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tractarian last won the day on October 31 2016

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  1. Here's a look at how the in-house graphics for the various host broadcasters have changed throughout the years. Munich 1972. At the dawn of the computer age. No frills. Montréal 1976. Not much to see here. Circular vignette-type effect used to superimpose an image over background. Los Angeles 1984. Multiple colors used for the first time - and a deep drop shadow on everything. Wavy flag graphics also make their first appearance. Seoul 1988. The deep drop shadow remains. Individual competitors' names appeared on a gray slab with a wavy flag. Barcelona 1992. Now we're getting creative. No more drop shadow, and different color text for different purposes. Circular button-style flag icons. All over a light gray rounded rectangle base. Cobi signals that Mr. Ewing has fouled out. Lillehammer 1994. A truly artistic approach, incorporating the look of the games and pictograms. Text presented in mixed case. Flag graphics accompanied by horizontally-aligned country code in yellow. Atlanta 1996. White and yellow text presented in small caps over blue-green background with sublimated Olympic rings and look of the games. Flags combined with easily legible country codes. One of the most visually appealing packages, IMO. Nagano 1998. Text in mixed case, with combined flag-country code graphics on multi-colored grid panels. Pretty. Sydney 2000. Introduces standard graphics package that is used, almost unchanged, in 2002 and 2004. Simple grid format with white mixed-case text. Flags accompanied by itty-bitty country codes. Individual names over blue background, with Olympic rings omnipresent. Salt Lake 2002. Pretty much identical to Sydney. Athens 2004. Again, almost identical to Sydney. The country codes were made bolder and easier to read. Turin 2006. The grid gives way to a more stylized, slanted approach. New typefaces used for top-line and second-line text. Everything is on a blue background. Beijing 2008. In my view, the first graphics package intended primarily for HD. Oblique theme is retained from Turin, but the flags and country codes are more straightforward and upright. Fonts appear to be thinner, and surnames are capitalized. White numbers on red indicate rank; white on blue indicate start position. Look of the games sublimated into top-line background. Vancouver 2010. Not much changes from Beijing. Custom top-line typeface is different, and names are now small caps for given names, capitals for surnames. London 2012. Simple, slick evolution. The typefaces are unified - no longer are there five different fonts on one screen. Names are again small-caps/all-caps, and everything is slightly italicized. Olympic rings lose their color. Flag icons have 3-dimensional perspective. And everything is slickly animated. Sochi 2014. Virtually identical to London. Rio 2016. Most drastic evolution in years. The blue background becomes more of a dark teal/forest green. The text is *extremely* thin. Yellow text reappears, for uniform numbers, top-line titles, and country codes. The flags are flattened. Clearly no one is meant to see these graphics on a "standard-definition" television!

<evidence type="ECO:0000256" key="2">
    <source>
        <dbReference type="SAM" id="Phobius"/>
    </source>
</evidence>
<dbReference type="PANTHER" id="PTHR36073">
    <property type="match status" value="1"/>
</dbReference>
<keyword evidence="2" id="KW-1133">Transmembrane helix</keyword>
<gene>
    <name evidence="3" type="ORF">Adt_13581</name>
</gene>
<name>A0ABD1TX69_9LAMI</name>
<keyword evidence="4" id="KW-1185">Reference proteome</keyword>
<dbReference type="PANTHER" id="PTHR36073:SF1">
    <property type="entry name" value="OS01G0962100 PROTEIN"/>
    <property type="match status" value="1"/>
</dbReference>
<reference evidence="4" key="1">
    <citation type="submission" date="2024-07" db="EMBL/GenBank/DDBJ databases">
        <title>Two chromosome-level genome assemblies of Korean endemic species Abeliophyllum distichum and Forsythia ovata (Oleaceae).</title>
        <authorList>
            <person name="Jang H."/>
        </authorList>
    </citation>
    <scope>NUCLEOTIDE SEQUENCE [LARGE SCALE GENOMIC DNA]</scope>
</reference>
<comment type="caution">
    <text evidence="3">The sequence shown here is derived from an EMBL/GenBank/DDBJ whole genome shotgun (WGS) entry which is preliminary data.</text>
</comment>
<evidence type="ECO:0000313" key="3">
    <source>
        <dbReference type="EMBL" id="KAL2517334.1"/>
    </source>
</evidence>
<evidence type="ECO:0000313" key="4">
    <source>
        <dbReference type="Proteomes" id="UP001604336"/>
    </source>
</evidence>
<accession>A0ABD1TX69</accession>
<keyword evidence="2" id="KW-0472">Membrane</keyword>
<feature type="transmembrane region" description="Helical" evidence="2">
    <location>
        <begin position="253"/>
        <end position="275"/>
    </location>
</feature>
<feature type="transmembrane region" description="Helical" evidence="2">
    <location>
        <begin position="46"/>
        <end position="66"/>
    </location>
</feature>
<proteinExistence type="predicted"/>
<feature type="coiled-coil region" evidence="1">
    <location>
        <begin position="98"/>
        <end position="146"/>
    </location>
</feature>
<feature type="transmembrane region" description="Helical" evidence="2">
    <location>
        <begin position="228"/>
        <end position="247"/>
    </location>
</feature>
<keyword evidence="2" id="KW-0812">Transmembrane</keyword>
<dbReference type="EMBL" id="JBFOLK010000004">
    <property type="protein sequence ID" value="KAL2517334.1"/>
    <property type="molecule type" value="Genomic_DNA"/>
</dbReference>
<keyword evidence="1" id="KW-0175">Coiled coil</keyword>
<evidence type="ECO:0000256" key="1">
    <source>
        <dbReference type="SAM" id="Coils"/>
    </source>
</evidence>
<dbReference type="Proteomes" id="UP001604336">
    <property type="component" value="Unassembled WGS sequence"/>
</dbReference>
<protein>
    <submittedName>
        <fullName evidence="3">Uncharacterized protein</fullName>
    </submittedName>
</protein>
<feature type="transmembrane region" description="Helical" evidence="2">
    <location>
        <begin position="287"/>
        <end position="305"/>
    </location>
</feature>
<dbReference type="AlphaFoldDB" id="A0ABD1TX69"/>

2. Story checks out - in Brasilia it looks like there is still 2014 World Cup signage on the upper deck!!!